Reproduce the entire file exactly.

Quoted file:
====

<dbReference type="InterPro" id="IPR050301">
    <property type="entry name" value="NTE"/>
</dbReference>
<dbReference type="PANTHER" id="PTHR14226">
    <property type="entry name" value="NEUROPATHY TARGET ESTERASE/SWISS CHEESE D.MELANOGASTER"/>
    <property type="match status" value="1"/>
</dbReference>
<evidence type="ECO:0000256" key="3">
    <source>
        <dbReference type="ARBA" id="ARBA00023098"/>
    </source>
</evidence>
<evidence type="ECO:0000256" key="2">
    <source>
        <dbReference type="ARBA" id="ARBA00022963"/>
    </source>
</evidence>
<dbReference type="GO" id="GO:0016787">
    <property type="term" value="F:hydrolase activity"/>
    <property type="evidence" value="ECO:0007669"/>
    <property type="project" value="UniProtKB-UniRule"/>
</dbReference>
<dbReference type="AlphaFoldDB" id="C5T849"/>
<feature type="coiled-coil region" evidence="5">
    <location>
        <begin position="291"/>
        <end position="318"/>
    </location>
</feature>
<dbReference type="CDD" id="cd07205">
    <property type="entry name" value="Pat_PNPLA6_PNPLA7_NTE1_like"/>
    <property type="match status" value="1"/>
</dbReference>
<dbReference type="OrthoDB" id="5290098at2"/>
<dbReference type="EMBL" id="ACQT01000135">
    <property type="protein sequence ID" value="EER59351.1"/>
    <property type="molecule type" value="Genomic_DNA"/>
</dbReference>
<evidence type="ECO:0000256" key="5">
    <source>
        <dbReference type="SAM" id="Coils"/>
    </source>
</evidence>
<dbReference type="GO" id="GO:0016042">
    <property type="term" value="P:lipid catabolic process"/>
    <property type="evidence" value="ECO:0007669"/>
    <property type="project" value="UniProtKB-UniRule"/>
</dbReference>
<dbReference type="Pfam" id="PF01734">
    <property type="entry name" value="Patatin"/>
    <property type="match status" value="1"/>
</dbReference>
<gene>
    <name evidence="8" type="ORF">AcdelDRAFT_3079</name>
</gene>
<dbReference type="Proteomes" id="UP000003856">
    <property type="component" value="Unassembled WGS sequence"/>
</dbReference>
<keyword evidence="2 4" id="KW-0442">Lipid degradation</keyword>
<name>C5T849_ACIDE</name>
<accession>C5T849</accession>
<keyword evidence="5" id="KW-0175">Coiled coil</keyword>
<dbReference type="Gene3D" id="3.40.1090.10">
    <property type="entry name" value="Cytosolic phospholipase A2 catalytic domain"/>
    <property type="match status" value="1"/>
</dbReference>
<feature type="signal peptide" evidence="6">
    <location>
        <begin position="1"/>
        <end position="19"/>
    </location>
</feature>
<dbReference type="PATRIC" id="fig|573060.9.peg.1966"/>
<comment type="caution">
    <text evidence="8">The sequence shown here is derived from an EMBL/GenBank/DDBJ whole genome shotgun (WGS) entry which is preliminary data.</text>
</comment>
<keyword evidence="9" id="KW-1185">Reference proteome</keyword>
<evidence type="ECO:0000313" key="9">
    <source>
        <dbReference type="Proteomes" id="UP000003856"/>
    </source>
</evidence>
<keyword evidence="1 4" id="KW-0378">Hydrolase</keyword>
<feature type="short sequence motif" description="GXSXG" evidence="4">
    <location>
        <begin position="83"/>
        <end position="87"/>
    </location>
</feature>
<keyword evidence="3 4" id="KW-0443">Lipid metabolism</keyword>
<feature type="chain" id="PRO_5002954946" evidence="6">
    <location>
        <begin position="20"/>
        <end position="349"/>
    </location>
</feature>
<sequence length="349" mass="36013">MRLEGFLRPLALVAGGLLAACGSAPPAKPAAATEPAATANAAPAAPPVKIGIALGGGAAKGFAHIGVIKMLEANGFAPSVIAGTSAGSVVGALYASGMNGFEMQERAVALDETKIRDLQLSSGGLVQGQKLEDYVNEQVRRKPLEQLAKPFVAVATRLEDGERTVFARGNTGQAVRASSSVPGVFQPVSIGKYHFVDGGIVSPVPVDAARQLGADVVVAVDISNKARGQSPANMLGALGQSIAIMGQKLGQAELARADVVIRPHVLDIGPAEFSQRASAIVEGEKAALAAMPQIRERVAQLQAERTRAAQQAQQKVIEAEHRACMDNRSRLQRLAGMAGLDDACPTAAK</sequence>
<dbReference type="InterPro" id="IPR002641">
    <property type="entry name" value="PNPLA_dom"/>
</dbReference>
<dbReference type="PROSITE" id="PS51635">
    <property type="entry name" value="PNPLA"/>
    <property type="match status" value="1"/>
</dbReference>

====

<dbReference type="InterPro" id="IPR050301">
    <property type="entry name" value="NTE"/>
</dbReference>
<dbReference type="PANTHER" id="PTHR14226">
    <property type="entry name" value="NEUROPATHY TARGET ESTERASE/SWISS CHEESE D.MELANOGASTER"/>
    <property type="match status" value="1"/>
</dbReference>
<evidence type="ECO:0000256" key="3">
    <source>
        <dbReference type="ARBA" id="ARBA00023098"/>
    </source>
</evidence>
<evidence type="ECO:0000256" key="2">
    <source>
        <dbReference type="ARBA" id="ARBA00022963"/>
    </source>
</evidence>
<dbReference type="GO" id="GO:0016787">
    <property type="term" value="F:hydrolase activity"/>
    <property type="evidence" value="ECO:0007669"/>
    <property type="project" value="UniProtKB-UniRule"/>
</dbReference>
<dbReference type="AlphaFoldDB" id="C5T849"/>
<feature type="coiled-coil region" evidence="5">
    <location>
        <begin position="291"/>
        <end position="318"/>
    </location>
</feature>
<dbReference type="CDD" id="cd07205">
    <property type="entry name" value="Pat_PNPLA6_PNPLA7_NTE1_like"/>
    <property type="match status" value="1"/>
</dbReference>
<dbReference type="OrthoDB" id="5290098at2"/>
<dbReference type="EMBL" id="ACQT01000135">
    <property type="protein sequence ID" value="EER59351.1"/>
    <property type="molecule type" value="Genomic_DNA"/>
</dbReference>
<evidence type="ECO:0000256" key="5">
    <source>
        <dbReference type="SAM" id="Coils"/>
    </source>
</evidence>
<dbReference type="GO" id="GO:0016042">
    <property type="term" value="P:lipid catabolic process"/>
    <property type="evidence" value="ECO:0007669"/>
    <property type="project" value="UniProtKB-UniRule"/>
</dbReference>
<dbReference type="Pfam" id="PF01734">
    <property type="entry name" value="Patatin"/>
    <property type="match status" value="1"/>
</dbReference>
<gene>
    <name evidence="8" type="ORF">AcdelDRAFT_3079</name>
</gene>
<dbReference type="Proteomes" id="UP000003856">
    <property type="component" value="Unassembled WGS sequence"/>
</dbReference>
<keyword evidence="2 4" id="KW-0442">Lipid degradation</keyword>
<name>C5T849_ACIDE</name>
<accession>C5T849</accession>
<keyword evidence="5" id="KW-0175">Coiled coil</keyword>
<dbReference type="Gene3D" id="3.40.1090.10">
    <property type="entry name" value="Cytosolic phospholipase A2 catalytic domain"/>
    <property type="match status" value="1"/>
</dbReference>
<feature type="signal peptide" evidence="6">
    <location>
        <begin position="1"/>
        <end position="19"/>
    </location>
</feature>
<dbReference type="PATRIC" id="fig|573060.9.peg.1966"/>
<comment type="caution">
    <text evidence="8">The sequence shown here is derived from an EMBL/GenBank/DDBJ whole genome shotgun (WGS) entry which is preliminary data.</text>
</comment>
<keyword evidence="9" id="KW-1185">Reference proteome</keyword>
<evidence type="ECO:0000313" key="9">
    <source>
        <dbReference type="Proteomes" id="UP000003856"/>
    </source>
</evidence>
<keyword evidence="1 4" id="KW-0378">Hydrolase</keyword>
<feature type="short sequence motif" description="GXSXG" evidence="4">
    <location>
        <begin position="83"/>
        <end position="87"/>
    </location>
</feature>
<keyword evidence="3 4" id="KW-0443">Lipid metabolism</keyword>
<feature type="chain" id="PRO_5002954946" evidence="6">
    <location>
        <begin position="20"/>
        <end position="349"/>
    </location>
</feature>
<sequence length="349" mass="36013">MRLEGFLRPLALVAGGLLAACGSAPPAKPAAATEPAATANAAPAAPPVKIGIALGGGAAKGFAHIGVIKMLEANGFAPSVIAGTSAGSVVGALYASGMNGFEMQERAVALDETKIRDLQLSSGGLVQGQKLEDYVNEQVRRKPLEQLAKPFVAVATRLEDGERTVFARGNTGQAVRASSSVPGVFQPVSIGKYHFVDGGIVSPVPVDAARQLGADVVVAVDISNKARGQSPANMLGALGQSIAIMGQKLGQAELARADVVIRPHVLDIGPAEFSQRASAIVEGEKAALAAMPQIRERVAQLQAERTRAAQQAQQKVIEAEHRACMDNRSRLQRLAGMAGLDDACPTAAK</sequence>
<dbReference type="InterPro" id="IPR002641">
    <property type="entry name" value="PNPLA_dom"/>
</dbReference>
<dbReference type="PROSITE" id="PS51635">
    <property type="entry name" value="PNPLA"/>
    <property type="match status" value="1"/>
</dbReference>